Cumulative tax codes calculate the tax due in the current pay period as the difference between the total tax due to date and the total tax paid up to the last pay period. As you will note from this, it is possible to get a negative difference if the total tax due to date is less than the total tax deducted up to the last pay period. This could be the case for example where an employee has received a bonus in the last pay period which results in more tax being deducted in that pay period than normal, or if an employee has had a gap in their employment. In this situation, the employee would receive a tax refund via payroll.
Non-cumulative tax codes are also known as Emergency Tax Codes. Non-cumulative tax codes calculate the tax to be deducted in each pay period by taking into account only those taxable earnings for that pay period.
The amount that an employee gets as their tax-free personal allowance is determined by the numbers that make up the tax code and also the letter that precedes or supersedes those numbers. If the tax code is made up of numbers followed by the letters L, M, N or T, multiplying the number by 10 will give you the total tax-free personal allowance for the tax year. Multiplying the tax code number by 10 and then dividing that by the number of pay periods (52 for weekly, 12 for monthly) will give you the tax-free personal allowance per pay period. Each tax year, HMRC will update the standard tax-free personal allowance. For the 2018/19 tax year, the standard tax-free personal allowance is £11,850 so most employees will end up with a tax code of 1185L. HMRC will adjust the tax code to collect more tax by reducing the value of the tax-free personal allowance. If HMRC need to collect tax on things like Benefits In Kind and the value of these is such that they are more than the value of the tax-free personal allowance, they will issue a K tax code (tax code with a K prefix). This tax code has a negative tax-free personal allowance which means that tax is calculated on all earnings (no tax-free personal allowance) as well as an additional amount determined by the value shown after the letter K.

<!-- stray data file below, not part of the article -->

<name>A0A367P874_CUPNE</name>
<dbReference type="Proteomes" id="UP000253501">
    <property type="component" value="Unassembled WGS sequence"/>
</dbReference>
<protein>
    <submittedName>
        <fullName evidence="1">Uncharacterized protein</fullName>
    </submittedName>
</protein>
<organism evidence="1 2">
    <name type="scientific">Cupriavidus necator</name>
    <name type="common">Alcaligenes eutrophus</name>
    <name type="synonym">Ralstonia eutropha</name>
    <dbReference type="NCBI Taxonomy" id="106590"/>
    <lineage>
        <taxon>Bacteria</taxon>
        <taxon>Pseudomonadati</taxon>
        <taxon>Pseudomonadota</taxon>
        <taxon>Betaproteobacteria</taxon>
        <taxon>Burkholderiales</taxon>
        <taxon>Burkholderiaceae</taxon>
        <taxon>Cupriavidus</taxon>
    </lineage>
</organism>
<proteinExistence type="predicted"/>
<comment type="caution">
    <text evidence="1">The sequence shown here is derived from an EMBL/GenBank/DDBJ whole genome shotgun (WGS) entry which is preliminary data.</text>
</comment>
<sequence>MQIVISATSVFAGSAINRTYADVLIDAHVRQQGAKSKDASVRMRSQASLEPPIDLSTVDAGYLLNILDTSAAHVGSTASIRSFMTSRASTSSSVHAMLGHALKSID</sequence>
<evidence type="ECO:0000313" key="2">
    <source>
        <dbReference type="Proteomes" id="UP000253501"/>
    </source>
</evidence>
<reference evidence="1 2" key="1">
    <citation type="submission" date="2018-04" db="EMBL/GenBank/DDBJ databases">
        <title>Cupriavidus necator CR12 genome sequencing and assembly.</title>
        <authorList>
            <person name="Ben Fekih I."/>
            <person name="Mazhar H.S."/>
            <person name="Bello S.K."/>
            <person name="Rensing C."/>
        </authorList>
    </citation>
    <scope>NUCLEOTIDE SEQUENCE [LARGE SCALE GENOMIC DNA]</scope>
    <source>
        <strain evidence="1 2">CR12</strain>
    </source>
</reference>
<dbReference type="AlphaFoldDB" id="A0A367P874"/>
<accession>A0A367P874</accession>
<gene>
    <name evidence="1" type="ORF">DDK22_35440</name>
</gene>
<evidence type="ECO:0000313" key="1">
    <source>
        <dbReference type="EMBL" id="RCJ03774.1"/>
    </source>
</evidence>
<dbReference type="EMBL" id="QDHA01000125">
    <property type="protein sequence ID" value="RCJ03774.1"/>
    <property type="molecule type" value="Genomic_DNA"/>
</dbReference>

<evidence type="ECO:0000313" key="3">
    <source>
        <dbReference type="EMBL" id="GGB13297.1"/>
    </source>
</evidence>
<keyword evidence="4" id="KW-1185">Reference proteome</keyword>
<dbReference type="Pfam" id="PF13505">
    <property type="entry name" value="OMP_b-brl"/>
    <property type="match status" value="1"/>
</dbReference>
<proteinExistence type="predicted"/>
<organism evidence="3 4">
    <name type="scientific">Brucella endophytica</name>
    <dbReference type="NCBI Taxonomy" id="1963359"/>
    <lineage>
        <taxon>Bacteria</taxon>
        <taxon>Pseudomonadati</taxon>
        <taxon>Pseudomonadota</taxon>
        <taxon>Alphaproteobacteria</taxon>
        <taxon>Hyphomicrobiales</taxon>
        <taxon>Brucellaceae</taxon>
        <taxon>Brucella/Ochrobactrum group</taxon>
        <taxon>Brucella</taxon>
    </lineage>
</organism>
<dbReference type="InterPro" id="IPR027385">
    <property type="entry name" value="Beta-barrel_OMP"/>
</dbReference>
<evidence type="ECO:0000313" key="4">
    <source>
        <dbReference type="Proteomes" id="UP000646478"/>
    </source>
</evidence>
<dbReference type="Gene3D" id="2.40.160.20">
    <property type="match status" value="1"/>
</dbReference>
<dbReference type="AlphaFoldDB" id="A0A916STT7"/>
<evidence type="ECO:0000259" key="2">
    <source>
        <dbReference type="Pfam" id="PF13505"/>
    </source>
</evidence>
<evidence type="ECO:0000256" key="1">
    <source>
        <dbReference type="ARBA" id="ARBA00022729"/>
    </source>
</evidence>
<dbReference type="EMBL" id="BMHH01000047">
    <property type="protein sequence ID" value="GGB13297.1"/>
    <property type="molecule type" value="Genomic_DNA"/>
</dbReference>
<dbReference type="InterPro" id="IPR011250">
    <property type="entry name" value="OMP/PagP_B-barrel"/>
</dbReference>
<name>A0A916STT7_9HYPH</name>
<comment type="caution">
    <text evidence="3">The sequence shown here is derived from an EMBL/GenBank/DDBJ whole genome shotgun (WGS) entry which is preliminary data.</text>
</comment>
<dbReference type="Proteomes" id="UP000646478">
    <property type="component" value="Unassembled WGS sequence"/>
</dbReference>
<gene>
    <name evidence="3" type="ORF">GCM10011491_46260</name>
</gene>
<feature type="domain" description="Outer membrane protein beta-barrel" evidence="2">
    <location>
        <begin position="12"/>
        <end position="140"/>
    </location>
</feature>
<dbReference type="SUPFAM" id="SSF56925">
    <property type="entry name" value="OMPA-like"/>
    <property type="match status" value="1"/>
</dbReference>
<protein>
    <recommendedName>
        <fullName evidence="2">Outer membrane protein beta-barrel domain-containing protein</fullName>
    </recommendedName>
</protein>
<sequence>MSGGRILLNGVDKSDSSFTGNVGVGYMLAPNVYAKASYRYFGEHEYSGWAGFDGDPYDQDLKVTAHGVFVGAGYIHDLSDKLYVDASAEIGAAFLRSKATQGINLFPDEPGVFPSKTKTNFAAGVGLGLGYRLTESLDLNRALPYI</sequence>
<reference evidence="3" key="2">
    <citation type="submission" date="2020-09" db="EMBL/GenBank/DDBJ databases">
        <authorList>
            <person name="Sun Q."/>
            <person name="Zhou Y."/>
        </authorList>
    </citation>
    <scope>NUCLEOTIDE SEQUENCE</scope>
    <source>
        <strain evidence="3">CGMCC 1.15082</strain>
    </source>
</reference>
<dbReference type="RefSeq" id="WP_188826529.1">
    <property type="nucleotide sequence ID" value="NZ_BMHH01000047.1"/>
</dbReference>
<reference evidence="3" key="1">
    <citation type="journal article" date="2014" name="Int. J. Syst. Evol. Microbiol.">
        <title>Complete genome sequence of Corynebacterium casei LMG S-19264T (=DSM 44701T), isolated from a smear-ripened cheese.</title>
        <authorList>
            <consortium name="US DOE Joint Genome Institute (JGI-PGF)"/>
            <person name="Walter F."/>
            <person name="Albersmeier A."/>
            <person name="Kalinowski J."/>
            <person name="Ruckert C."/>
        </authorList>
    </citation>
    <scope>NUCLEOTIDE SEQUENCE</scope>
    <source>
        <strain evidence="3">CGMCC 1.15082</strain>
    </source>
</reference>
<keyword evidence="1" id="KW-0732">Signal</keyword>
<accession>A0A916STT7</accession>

What to do if you think your tax code is wrong
It is always a good idea to regularly check the tax code shown on your payslip. Remember, the lower the number shown before the letter in your tax code, the more tax you will pay. HMRC will issue revised tax codes from time to time and they are supposed to write to the employee to let them know that their tax code has been revised. At the same time, they will also issue a coding notice to the employer instructing them of the change. The coding notice that is issued to the employer will never tell the employer how the tax code has been worked out. If you think that your tax code is incorrect, you can use the HMRC Personal Tax Account service (https://www.gov.uk/check-income-tax-current-year). You will need to create an account first if this is your first time using the service. Alternatively, you can also contact HMRC on 0300 200 3300, making sure that you have your National Insurance number to hand.